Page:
Some dogs are picky eaters, and turning down one meal won’t get you reaching for the car keys. On the other hand, some dogs might have a chronic condition, such as Jasmine, and refusing a meal now and then meant that her inflammatory bowel disease (IBD) was acting up.
However, walking away from a full bowl is a big red flag with most dogs.
Jade was a young, vibrant Doberman. Active and always hungry. It was a big red flag when she refused her breakfast one morning. Jade was three years old, and this has never happened before.
You could still assume that something didn’t agree with her and that she’d bounce right back once she got it out of her system. However, one turned-down meal may or may not send you to a veterinarian.
Then, however, Jade didn’t want to go for her regular walk either.
Any one of these things would have had Jade’s dad concerned but two? Something was seriously wrong. Jade’s dad did not hesitate and brought her to a vet right at that moment.
At the veterinarian
During an examination, Jade did look dull and dejected, but there were no apparent clues as to why. Her abdomen seemed uncomfortable, but several different problems could cause that.
Blood work didn’t show much out of the ordinary, except for generic inflammation clues.
Getting the true diagnosis
How likely, at this point, would your vet be to send you back home with “some stomach medication” to see what happens?
How likely would you be to follow that recommendation? In how many cases, say out of a hundred, do you think that would be a good thing to do?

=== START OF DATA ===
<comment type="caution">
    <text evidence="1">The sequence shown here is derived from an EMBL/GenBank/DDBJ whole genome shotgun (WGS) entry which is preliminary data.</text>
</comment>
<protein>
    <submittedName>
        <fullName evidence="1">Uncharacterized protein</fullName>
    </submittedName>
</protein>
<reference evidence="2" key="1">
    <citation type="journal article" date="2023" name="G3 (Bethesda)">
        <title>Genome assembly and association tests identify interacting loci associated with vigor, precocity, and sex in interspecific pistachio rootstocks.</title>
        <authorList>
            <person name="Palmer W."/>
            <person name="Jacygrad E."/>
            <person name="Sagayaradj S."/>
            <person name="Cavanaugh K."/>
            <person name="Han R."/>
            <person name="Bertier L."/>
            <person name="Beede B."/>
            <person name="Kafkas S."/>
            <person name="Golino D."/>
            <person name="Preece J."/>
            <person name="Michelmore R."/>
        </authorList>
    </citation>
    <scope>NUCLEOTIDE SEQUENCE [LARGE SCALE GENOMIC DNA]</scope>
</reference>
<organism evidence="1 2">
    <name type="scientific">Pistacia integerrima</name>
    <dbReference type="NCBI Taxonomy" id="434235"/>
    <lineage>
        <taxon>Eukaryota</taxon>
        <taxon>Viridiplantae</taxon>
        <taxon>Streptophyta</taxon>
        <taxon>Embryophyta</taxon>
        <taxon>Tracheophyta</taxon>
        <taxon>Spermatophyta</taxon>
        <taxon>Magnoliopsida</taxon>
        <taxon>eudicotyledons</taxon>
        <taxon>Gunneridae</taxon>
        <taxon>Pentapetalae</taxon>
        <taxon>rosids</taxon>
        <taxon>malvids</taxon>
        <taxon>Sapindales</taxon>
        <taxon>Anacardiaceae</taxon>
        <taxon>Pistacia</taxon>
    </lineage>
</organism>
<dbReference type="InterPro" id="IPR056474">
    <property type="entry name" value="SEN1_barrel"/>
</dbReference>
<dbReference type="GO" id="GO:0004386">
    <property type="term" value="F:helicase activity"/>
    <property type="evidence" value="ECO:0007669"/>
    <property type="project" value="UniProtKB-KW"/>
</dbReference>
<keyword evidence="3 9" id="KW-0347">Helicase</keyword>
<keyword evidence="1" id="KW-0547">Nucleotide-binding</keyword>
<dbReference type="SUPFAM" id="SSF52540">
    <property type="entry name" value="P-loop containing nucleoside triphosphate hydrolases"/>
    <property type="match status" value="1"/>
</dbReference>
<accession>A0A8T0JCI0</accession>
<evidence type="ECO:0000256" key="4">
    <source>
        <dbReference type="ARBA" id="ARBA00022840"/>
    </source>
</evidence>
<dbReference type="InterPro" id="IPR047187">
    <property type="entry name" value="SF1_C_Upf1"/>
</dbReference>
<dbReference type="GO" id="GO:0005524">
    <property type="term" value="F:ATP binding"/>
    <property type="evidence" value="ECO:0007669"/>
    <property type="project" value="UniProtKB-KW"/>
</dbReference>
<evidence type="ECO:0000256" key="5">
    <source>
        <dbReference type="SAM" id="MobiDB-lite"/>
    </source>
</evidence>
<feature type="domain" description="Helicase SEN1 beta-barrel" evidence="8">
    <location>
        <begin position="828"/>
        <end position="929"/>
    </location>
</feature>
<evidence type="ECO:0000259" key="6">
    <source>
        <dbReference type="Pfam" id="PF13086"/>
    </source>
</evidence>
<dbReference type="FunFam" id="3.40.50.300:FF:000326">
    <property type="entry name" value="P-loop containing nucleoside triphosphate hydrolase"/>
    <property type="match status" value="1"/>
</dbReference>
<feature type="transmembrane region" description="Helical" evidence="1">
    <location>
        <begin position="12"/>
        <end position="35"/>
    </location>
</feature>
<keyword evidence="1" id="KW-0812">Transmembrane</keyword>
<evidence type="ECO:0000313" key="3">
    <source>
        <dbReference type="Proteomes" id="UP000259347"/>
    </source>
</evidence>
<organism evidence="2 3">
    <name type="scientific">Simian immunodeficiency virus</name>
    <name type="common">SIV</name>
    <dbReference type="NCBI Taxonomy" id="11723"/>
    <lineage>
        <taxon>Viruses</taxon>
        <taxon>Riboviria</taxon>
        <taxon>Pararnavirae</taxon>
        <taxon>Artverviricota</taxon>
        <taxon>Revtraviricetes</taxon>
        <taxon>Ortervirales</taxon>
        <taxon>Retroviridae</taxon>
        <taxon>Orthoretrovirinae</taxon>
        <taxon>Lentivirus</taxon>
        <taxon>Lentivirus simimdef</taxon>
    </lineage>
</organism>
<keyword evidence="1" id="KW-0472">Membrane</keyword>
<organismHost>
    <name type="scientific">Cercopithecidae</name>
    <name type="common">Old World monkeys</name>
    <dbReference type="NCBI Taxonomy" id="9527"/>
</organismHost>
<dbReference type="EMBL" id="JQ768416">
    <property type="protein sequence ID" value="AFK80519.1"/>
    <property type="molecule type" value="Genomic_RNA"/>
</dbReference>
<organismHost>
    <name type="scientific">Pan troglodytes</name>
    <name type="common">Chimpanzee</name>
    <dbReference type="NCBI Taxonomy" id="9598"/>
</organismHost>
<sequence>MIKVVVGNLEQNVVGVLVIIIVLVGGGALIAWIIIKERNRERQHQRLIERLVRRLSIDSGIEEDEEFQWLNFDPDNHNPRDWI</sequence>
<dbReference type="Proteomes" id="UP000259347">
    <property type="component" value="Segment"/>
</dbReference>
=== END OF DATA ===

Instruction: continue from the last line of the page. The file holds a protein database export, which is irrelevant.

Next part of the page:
Jade’s veterinarian, fortunately, continued to look for a definite explanation.
He took Jade for x-rays. Jade’s intestine was much fuller of gas than normal, and in the middle of all that, there was a suspicious shadow, measuring about 3 x 5 cm.
Jade’s intestine was fully obstructed by something she had eaten but shouldn’t have.
Jade needed immediate surgery. The offending object was wedged in place so firmly that her intestine had to be cut just to get it out.
Naturally, it’s imperative to suture everything water-tight to avoid any leakage of the intestinal content; otherwise, you’d be looking at the danger of life-threatening peritonitis. This could happen days following the surgery. Jade’s veterinarian did a meticulous job, though.
What was the object blocking Jade’s intestine?
Corn on the cob. Believe it or not, corn on the cob is one of the most common causes of obstruction in dogs. This stuff does not digest, and the shape and rough surface seem ideal for plugging things completely.
Jade has recovered fully.
But she also might have died. Her dad’s only clue was one skipped meal, and one skipped walk.
Know your dog. Seek answers. And keep corn cobs away from your dog.
Symptoms to Watch for in Your Dog: Loss of Appetite